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Aegis Ins. Services, Inc. v. 7 World Trade Co., L.P.

United States Court of Appeals, Second Circuit

December 4, 2013

AEGIS INSURANCE SERVICES, INC., Liberty Insurance Underwriters, Inc., National Union Insurance Company of Pittsburgh, Nuclear Electric Insurance Limited, Certain Underwriters at Lloyds, (Syndicates 1255 and 1511), as subrogor of Consolidated Edison Company of New York, Inc. and Consolidated Edison Company of New York, Inc., Plaintiffs-Appellants,
v.
7 WORLD TRADE COMPANY, L.P., Defendant-Cross-Defendant-Cross-Claimant-Third Party-Plaintiff-Appellee, Silverstein Development Corp., Silverstein Properties, Inc., Defendants-Cross-Defendants-Cross-Claimants-Appellees, Tishman Construction Corporation, Defendant-Cross-Defendant-Appellee, Office of Irwin G. Cantor, P.C., Defendant-Cross-Defendant-Third Party Defendant-Appellee.

Argued: Sept. 12, 2012.

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[Copyrighted Material Omitted]

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Franklin M. Sachs, Greenbaum, Rowe, Smith & Davis, LLP, Woodbridge, NJ (Mark L. Antin, Gennet, Kallmann, Antin & Robinson, P.C., Parsippany, NJ, on the brief), for Plaintiffs-Appellants Aegis Insurance Services, Inc., Liberty Insurance

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Underwriters, Inc., National Union Insurance Company of Pittsburgh, Nuclear Electric Insurance Limited, Certain Underwriters at Lloyds (Syndicates 1225 and 1511), as subrogor of Consolidated Edison Company of New York, Inc., Consolidated Edison Company of New York, Inc.

Katherine L. Pringle, Friedman Kaplan Seiler & Adelman LLP, New York, N.Y. (Eric Seiler, Robert D. Kaplan, Kent K. Anker, Jeffrey R. Wang, Christopher M. Colorado, on the brief), for Defendants-Cross-Defendants-Appellees 7 World Trade Company, LP, Silverstein Development Corp and Silverstein Properties, Inc.

Anita B. Weinstein, Cozen O'Connor, New York, N.Y. (Kenneth G. Schwarz, on the brief), for Defendant-Cross-Defendant-Appellee Tishman Construction Corp.

Stephen P. Schreckinger, Gogick, Byrne & O'Neill, L.L.P., New York, NY, for Defendant-Cross-Defendant-Third-Party-Defendant-Appellee Office of Irwin G. Cantor, P. C.

Before: POOLER, PARKER, and WESLEY, Circuit Judges.

POOLER, Circuit Judge.

The 7 World Trade Center Building (" 7WTC" ) stood on the northern edge of the World Trade Center site. As the North Tower collapsed on September 11, 2001, it sent flaming debris spewing into the area around 7WTC. The fiery debris crashed into 7WTC, gouging chunks out of the building. Fires burned on multiple floors. Confident that the people inside had evacuated, grappling with the death of hundreds of firefighters and a non-existent supply of water, the New York City Fire Department made the decision to establish a collapse zone and walk away, rather than fight the fire. After burning for seven hours, 7WTC collapsed, destroying the electrical substation owned by Consolidated Edison Co. of New York, Inc. (" Con Ed" ) directly underneath the building.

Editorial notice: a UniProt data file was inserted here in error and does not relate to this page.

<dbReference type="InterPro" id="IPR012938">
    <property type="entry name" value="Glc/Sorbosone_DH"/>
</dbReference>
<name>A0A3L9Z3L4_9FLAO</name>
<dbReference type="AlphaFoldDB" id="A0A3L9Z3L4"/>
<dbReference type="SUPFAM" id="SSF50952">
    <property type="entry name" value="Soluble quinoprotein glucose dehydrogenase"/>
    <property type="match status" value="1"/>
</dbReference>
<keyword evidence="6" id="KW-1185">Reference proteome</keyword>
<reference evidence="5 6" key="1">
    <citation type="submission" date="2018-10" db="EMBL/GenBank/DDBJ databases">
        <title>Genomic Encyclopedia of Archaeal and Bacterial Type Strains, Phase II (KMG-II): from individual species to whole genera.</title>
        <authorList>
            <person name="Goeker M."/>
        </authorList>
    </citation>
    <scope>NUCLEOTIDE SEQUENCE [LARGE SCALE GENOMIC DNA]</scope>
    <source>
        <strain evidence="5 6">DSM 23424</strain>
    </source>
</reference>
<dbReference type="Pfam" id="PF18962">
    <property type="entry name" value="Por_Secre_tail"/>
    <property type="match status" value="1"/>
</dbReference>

Con Ed, along with its insurers, sued the defendants, who designed, built, operated and maintained 7WTC, alleging in relevant part that the defendants' negligence caused the building to collapse. The district court disposed of the claims against the defendants in two decisions at issue in this appeal. The first, on January 12, 2006, granted a motion to dismiss brought by a number of defendants involved in the construction of the building, including appellees Tishman Construction Corporation and the Office of Irwin G. Cantor, P.C. In re September 11 Prop. Damage & Bus. Loss Litig., 468 F.Supp.2d 508 (S.D.N.Y.2006). The second, issued September 23, 2011, granted summary judgment to appellees 7 World Trade Company, L.P., Silverstein Development Corp. and Silverstein Properties, Inc. (together, " 7WTCo." ), the building's developer and manager. Aegis Ins. Servs., Inc. v. 7 World Trade Co., 865 F.Supp.2d 370 (S.D.N.Y.2011).

We affirm the grants of summary judgment, albeit on different grounds than those relied on by the district court. We hold that even assuming arguendo negligence on the part of the defendants, any such negligence was not the cause in fact of the collapse of 7WTC.

BACKGROUND

I. 7 World Trade Center